Cold Spell

A large cluster of purple crocuses opening up in the sunshine to reveal very orange anthers.
Crocus: a crowd of crocuses in leaf litter

Cold again. Always cold these days.

Outside, the garden is growing, the ratio of brown to green shifting discernibly with every infinitesimal increase of sun. Snowdrops arrived late this year, and lingered, while the crocus suffered its usual fate of decapitation by wood mice - we think they do it to get the xylem, perhaps it tastes sweet, or simply quenches the thirst on an icy day? Narcissus, hellebore and bellis are in flower, and the pale stars of vinca have been smiling at me for weeks. Daffodils are nearly out, while tulips and fritillaries continue their slow expansion of leaves, lanceolate and thrusting, forcing their way through the hard earth. The thugs - teasel and fireweed - are making mounds; dense clumps of ridged rosettes for the former, innocent pink-edged clusters for the latter. New yellow ferns, brilliant chartreuse on a dull day, defy snow, hail, everything, while their larger, darker cousins, lie concealed in the leaf-litter, still dormant in their rhizomes.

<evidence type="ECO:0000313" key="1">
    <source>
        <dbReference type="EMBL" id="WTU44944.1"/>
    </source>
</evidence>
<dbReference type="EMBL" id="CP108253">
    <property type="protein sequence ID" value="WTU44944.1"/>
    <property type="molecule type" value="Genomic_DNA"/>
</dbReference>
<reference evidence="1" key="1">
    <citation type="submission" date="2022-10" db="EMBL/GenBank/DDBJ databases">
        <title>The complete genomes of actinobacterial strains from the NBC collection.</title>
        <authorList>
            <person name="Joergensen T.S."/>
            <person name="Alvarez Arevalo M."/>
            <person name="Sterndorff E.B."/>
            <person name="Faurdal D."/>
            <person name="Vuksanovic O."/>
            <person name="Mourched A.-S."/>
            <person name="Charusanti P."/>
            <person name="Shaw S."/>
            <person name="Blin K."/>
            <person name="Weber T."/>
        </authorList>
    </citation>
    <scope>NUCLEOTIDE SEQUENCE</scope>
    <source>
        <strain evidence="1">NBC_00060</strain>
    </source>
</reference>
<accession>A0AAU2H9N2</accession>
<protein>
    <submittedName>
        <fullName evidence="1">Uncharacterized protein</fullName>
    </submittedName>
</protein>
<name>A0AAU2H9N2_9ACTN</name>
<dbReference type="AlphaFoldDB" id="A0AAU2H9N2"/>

Inside, mushrooms rejoice in the seed trays, blooming then collapsing before the legitimate occupants arrive. Thin white stems of cosmos bend towards the light, their baby auxins crowding first this side, then that side, as I turn them whenever I remember. Tiny leaves gather strength from somewhere, gaining chloroplasts and indulging in the magic cocktail of sun and water. Although the warm, damp air of the kitchen was enough to start them off, they are forever looking out of the window. The garden calls them - the squabbling sparrows in the hedge, the flickering bamboo, the secret code of pheromones that rides the air - like children watching other children play, they long to get outside and join in.